“Le Bourgeois Gentilhomme,” the goofy comedy by Moliere with dazzling incidental music by Richard Strauss, is on stage at Kleinhans Music Hall through Sunday. And one line at the end says it all.
“If you’ve ever seen anything more weird/Tell me after the show, and I’ll eat my beard,” says actor Immanuel Naylor.
He was sporting a hilariously fake beard – long story. And as far as I am concerned he does not have to eat it. Because this show is certainly unusual.
Silly as the story can be, the once-in-a-lifetime feel gives it an added dimension. There was something affecting about the feeling that you will not pass this way again. Ask William Preucil, the concertmaster in town for the performance. He is the concertmaster of the Cleveland Orchestra and got the weekend off so he could play this music – just because he never gets the chance.
He seemed on Friday morning to be enjoying the daylights out of the piece. So did everyone on stage – Buffalo Philharmonic Orchestra musicians; the Irish Classical Theatre, and dancers from LehrerDance. JoAnn Falletta, on the podium, radiated enthusiasm. So did Vincent O’Neill in the title role, as Monsieur Jourdain, the foolish, nouveau-riche dolt who wants to be an aristocrat. All that joy was catching.
“Le Bourgeois Gentilhomme” has its flaws. Strauss fans will regret that there is only 35 minutes of music. (Sorry; that’s all he wrote.) The drama’s structure is uneven. The action drags when O’Neill is not on stage and the orchestra is not playing.
But all the components add up to something worth seeing.
Directed by Fortunato Pezzimenti, the show is often funny as heck. You know you are in for something good right from the start, when two Cinderella footmen part a set of curtains, and JoAnn Falletta skips out. Even funnier is the start of the second act, when Falletta is escorted from the wings by an outrageously costumed and clownish O’Neill.
It is hilarious to have O’Neill in this part. He is so well-known around town as a dapper and graceful figure. He doesn’t hesitate as Jourdain to make a total fool out of himself, and his warmth and impeccable delivery can’t help but sell you on the comedy.
His humanity worked beautifully with Strauss’ music. Strauss felt something for oafs. In “Der Rosenkavalier,” the odious Baron Ochs’ thumping, oom-pah-pah waltz becomes, somehow, one of the most beautiful things in the opera. In “Le Bourgeois Gentilhomme,” too, the music makes the comic poignant.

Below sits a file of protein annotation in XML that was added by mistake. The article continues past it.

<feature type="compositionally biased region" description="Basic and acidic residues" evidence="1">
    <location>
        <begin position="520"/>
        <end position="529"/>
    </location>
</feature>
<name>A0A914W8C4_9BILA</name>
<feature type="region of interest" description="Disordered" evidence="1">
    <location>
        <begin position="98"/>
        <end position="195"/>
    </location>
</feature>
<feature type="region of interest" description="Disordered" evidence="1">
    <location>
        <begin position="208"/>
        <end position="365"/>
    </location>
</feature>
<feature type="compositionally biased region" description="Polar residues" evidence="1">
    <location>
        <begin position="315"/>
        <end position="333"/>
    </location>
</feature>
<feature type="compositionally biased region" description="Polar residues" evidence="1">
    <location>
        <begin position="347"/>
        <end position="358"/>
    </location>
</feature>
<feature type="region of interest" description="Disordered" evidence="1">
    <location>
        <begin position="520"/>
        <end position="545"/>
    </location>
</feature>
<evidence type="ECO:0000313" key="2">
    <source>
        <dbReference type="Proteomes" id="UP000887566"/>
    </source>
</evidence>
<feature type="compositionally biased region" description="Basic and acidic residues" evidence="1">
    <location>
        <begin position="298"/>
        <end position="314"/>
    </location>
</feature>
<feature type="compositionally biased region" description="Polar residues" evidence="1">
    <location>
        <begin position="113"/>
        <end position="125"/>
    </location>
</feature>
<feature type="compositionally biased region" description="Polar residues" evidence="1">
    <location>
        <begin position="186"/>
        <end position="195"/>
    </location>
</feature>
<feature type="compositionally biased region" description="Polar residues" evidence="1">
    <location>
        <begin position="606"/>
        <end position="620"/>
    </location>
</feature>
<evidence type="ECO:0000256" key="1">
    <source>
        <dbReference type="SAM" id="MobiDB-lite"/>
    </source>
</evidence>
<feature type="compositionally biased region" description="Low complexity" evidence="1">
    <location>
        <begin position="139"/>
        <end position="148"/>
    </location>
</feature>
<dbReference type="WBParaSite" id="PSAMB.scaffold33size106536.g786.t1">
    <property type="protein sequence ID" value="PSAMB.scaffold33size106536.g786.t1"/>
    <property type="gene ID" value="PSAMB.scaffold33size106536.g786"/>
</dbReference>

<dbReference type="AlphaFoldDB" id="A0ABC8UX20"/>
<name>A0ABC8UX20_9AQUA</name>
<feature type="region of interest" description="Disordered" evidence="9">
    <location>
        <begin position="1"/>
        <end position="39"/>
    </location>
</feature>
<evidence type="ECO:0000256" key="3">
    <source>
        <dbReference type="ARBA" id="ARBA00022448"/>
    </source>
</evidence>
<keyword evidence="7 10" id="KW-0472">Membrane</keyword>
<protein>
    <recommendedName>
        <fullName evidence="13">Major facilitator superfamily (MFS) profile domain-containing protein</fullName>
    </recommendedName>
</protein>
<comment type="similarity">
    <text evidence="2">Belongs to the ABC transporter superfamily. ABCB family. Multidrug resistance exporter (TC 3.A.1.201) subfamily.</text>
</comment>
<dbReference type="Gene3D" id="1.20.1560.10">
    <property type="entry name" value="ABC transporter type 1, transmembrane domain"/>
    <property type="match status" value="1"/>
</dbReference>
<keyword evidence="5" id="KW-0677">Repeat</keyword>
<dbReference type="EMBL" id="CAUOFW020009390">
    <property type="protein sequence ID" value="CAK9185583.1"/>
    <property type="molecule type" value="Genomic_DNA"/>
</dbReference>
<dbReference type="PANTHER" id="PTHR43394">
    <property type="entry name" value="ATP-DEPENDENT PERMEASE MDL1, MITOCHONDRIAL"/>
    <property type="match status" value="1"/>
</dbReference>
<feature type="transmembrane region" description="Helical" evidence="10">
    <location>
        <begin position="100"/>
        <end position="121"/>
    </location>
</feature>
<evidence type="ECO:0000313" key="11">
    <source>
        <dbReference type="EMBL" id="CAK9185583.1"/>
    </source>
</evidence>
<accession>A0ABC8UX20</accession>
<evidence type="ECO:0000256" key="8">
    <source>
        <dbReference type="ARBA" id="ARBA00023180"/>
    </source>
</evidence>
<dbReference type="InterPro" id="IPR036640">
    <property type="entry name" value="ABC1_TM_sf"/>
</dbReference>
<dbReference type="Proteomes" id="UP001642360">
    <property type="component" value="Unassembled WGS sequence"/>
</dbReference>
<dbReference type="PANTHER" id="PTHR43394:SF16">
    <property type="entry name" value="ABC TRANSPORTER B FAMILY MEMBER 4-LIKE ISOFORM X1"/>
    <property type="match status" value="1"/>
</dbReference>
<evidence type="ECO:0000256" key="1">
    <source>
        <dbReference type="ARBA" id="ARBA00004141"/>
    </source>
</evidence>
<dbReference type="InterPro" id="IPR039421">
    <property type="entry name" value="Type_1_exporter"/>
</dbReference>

There were a couple of charming episodes I will remember. In Act I, Jourdain is fantasizing about dancing with a noblewoman he believes himself in love with. As he slips into his dream, an exquisite violin solo begins. In a nod to Fred Astaire, O’Neill picks up some shapely object – a lamp? a bird cage? I couldn’t quite see from the balcony – and begins dancing with it. It’s ridiculous, but you feel for him, with Preucil pouring out those intoxicating melodies. When Jourdain snaps out of it, the music stops and the spell is broken.
Something similar happens later on, with Roman Mekinulov, principal cellist, beautifully plays a solo that is at least as ravishing. (The sky is the limit with Strauss.) You realize that the wistful music is Jourdain’s dreams. That’s why you are empathizing with him, because who hasn’t yearned for something out of reach?
The pared-back Buffalo Philharmonic Orchestra rose admirably to the music’s challenges. The woodwinds were delicate and lovely and even the brass got in a few comic honks. The musicians sounded impressive individually and as a group.
The actors for the most part were good foils for O’Neill. Bryan Mysliwy briefly stole the show as a feral fencing master, and Naylor and Zak Ward added their deft touches. The women sounded shrill and too modern for the courtly drama. Maybe O’Neill’s Dublin accent had spoiled me.
The choreography by Jon Lehrer was very creative. Four dancers from LehrerDance added color and light. I don’t want to give away the surprises, but they play imaginatively off the whimsical music. A few times they made me laugh out loud.
This odd adventure repeats at 8 p.m. today and at 2:30 p.m. Sunday.